At 17, Akanksha Salunkhe is the top junior player in Indian squash and harbours dreams of making it as the best in the world. Several years ago, Akanksha chose squash over other sports like badminton and tennis as she just fell in love with it. Her father Hemant is a serving officer in the Navy and played squash recreationally. Perhaps, this is what drove Akanksha to squash.
She credits her parents for helping her focus on the sport she loves and not pushing her to focus on academics. Based in scenic Goa, she believes her upbringing in an Armed Forces background encouraged her to take up sport. There is a good sports culture and access to facilities like squash courts, gymnasium and swimming pool help in fostering the inner sportsman in an individual, according to her.
Ask her about the challenges she has faced and the reply is “The bigger ones await!” Akanksha is used to carrying her books with her during tournaments and is thankful to her school for being flexible with her. Studies are secondary and her parents back her wholeheartedly for a career in squash.
“I think it is better to focus mainly on the thing you are the most passionate about instead of trying juggle a lot of things like studies, dance class etc. Total dedication is of utmost importance,” says her father Hemant Salunkhe.
The Salunkhes credit her coach in Goa, Rehman Hubli, for his work in developing her game. Now, she believes the time has come for to take the step up and racks the brains of former national champion Ritwik Bhattacharya as much as possible. Akanksha also harps on the need for more tournaments in India as it will provide a lot of exposure and aid the development of players in a better way.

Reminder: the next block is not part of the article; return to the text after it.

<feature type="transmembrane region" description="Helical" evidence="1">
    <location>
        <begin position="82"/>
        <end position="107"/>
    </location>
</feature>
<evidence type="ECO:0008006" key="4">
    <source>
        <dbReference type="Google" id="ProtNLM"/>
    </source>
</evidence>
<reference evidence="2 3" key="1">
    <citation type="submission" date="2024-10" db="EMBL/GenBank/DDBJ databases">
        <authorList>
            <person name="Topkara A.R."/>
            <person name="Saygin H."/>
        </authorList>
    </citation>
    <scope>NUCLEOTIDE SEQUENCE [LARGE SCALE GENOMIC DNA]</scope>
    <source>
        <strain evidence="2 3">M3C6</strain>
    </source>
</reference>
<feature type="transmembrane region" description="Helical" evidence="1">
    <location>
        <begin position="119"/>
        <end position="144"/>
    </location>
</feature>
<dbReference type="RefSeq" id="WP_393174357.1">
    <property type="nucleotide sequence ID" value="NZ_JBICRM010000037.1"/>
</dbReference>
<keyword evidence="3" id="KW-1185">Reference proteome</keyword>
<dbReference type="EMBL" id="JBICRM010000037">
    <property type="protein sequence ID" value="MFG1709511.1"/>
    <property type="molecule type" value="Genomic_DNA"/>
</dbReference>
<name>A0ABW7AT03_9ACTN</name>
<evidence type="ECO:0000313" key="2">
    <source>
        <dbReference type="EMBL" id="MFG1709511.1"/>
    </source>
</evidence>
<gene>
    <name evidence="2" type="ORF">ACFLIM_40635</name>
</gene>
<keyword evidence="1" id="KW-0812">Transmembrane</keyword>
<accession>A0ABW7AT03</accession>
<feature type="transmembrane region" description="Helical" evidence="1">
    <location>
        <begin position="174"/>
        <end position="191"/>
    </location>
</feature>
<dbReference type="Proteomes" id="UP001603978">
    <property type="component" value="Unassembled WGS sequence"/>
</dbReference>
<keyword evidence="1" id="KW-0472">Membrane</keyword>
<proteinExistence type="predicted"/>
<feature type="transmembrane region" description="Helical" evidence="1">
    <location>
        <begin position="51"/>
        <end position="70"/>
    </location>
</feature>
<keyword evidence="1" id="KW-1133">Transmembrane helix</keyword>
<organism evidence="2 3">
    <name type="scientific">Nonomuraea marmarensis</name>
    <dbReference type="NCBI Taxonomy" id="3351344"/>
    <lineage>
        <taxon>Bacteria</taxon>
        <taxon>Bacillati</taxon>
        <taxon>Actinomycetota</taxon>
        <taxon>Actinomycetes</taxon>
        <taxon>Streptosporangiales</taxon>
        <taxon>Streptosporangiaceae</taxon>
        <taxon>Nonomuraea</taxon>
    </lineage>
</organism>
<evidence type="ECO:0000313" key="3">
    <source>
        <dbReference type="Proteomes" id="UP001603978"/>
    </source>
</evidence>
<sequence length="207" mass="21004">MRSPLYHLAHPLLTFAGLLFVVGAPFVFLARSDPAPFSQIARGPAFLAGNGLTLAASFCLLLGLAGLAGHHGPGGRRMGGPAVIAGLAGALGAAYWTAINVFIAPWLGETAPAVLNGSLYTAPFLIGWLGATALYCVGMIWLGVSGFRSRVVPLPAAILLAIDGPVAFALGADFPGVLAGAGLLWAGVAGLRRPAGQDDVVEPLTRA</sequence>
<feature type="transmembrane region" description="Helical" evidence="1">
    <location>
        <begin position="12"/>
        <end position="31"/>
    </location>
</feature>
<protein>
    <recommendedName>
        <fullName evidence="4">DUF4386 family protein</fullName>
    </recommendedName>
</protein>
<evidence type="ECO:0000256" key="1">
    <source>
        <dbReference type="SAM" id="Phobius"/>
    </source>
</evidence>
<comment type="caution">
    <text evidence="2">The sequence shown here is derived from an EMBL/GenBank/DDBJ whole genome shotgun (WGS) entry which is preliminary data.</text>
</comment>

The teenager has already spent time with her seniors Joshna Chinappa and Dipika Pallikal. “There is a lot of gap between the juniors and seniors,” says Akanksha after having spent time with India’s two best during tournaments. “Joshna and Dipika are really supportive. I try to pick different things from different people, like Dipika’s hitting ability and Joshna’s on-court movements.”
If she can successfully incorporate both in her game, then, her dream of becoming a future world No. 1 may well come true.
Hemant says that they made up their mind to let Akanksha take up squash professionally a long time ago. Of course, there have been sacrifices, like spending vacations helping with their daughter’s training and not buying new clothes, shoes for themselves until extremely necessary. “We decided to provide our child with the best gear,” he said.
They never wanted their daughter to suffer because of sub-standard equipment it. He also points out that travelling to tournaments across different cities, countries even, can be hard on one’s finances. “We want our daughter to make the country proud. There will be nothing better than her bringing home medals for the country. We can keep complaining about a lack of infrastructure, support from federations and other things, but we can also take it upon ourselves to bring about a change,” he says, setting an example for parents across the country.